<div>Originally Posted by <strong>SaraCate</strong> <a href="/community/forum/post/15406224"><img alt="View Post" class="inlineimg" src="/community/img/forum/go_quote.gif" style="border:0px solid;"></a></div>
<div style="font-style:italic;">If you're someone who does better with a 'real recipe' here goes:<br><br>
~9 c. oats (sub whatever granola ingredients you like to total 9 c.)<br>
1/2 c. water<br>
1/2 c. oil of choice<br>
1/3 c. honey<br>
spice to taste (cinnamon, nutmeg, cardamom are suggestions)<br><br>
Bake as above.<br><br>
Hope this helps!<br><br>
Note: You want your oats/other ingredients thoroughly moist, but not 'wet' or sticking together too much, if that makes sense.<br><br>
ETA: D'oh! Add raisins or other dried fruit AFTER baking!</div>
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</tr></table></div>
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So I did this, but halved it for my first try. So I did 3 cups oats, 1/2 cup flax seed meal, 1/2 cup almonds (I had slivered almonds so I pulsed them in my magic bullet a few times, but some still stayed in slivers), 1/2 cup dried cranberries (added after baking), 1/4 cup water, 1/4 cup canola oil, and halving the recipe would have been just under 3 tbsp honey but I did 1/4 cup. I also added 1/2 tsp vanilla, some cinnamon, and a dash of salt. I haven't tried it in yogurt yet which will be the real test, but I tried it plain and it's not quite sweet enough for my taste. Maybe next time I'll use more honey or maple syrup. I assume it's too late to add anything to this batch? I can't add some brown sugar and shake it all up can I?
 

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I don't think it would hurt to try adding in some brown sugar. Maybe just try a little to see how it sticks to the granola. I'd do it! I think I'd warm the granola up a bit in a skillet or the oven first.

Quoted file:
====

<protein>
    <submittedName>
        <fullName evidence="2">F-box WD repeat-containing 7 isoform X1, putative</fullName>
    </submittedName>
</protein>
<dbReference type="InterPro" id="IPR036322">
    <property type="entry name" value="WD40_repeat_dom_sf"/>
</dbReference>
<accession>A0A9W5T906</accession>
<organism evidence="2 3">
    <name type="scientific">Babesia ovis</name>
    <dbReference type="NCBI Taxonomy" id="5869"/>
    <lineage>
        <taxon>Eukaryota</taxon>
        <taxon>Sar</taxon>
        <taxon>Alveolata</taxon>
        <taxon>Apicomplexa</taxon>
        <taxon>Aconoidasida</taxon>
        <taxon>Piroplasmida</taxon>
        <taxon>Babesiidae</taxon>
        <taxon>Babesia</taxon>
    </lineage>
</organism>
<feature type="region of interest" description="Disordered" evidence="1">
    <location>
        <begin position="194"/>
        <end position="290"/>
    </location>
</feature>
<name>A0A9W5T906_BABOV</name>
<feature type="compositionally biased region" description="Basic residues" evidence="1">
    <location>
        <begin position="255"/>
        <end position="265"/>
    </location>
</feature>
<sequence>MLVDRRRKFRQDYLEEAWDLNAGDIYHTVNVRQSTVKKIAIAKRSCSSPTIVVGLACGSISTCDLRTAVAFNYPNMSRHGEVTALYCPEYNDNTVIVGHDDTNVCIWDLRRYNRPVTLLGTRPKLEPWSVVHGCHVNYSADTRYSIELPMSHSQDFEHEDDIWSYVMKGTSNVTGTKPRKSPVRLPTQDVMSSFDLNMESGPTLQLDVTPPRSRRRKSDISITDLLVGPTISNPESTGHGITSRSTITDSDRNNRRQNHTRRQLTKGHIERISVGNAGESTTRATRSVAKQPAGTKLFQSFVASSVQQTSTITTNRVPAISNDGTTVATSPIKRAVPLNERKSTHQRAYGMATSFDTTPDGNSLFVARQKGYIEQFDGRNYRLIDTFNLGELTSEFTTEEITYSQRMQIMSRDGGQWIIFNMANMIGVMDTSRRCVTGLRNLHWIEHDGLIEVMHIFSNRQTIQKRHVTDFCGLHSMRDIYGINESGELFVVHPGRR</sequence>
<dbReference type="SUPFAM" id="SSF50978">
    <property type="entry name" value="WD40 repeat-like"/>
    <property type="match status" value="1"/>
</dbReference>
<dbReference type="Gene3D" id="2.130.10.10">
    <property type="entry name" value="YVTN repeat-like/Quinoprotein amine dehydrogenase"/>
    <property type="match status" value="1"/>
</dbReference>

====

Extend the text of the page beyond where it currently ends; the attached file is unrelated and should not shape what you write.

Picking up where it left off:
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<div style="margin:20px;margin-top:5px;">
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<div>Originally Posted by <strong>Arianwen1174</strong> <a href="/community/forum/post/15421287"><img alt="View Post" class="inlineimg" src="/community/img/forum/go_quote.gif" style="border:0px solid;"></a></div>
<div style="font-style:italic;">I don't think it would hurt to try adding in some brown sugar. Maybe just try a little to see how it sticks to the granola. I'd do it! I think I'd warm the granola up a bit in a skillet or the oven first.</div>
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<img alt="" class="inlineimg" src="/img/vbsmilies/smilies/yeahthat.gif" style="border:0px solid;" title="yeah that"> That sounds like it would work just fine.<br><br>
I've been making granola for years and years and I never used water in any of my recipes. I'm intrigued!! Does the water work to sort of "stretch" the oil so you don't have to add as much?<br><br>
I mix everthing up in my stand mixer on low and it does a great job. The first time I thought the granola might get kind of wild in there and end up all over my kitchen but it works perfectly.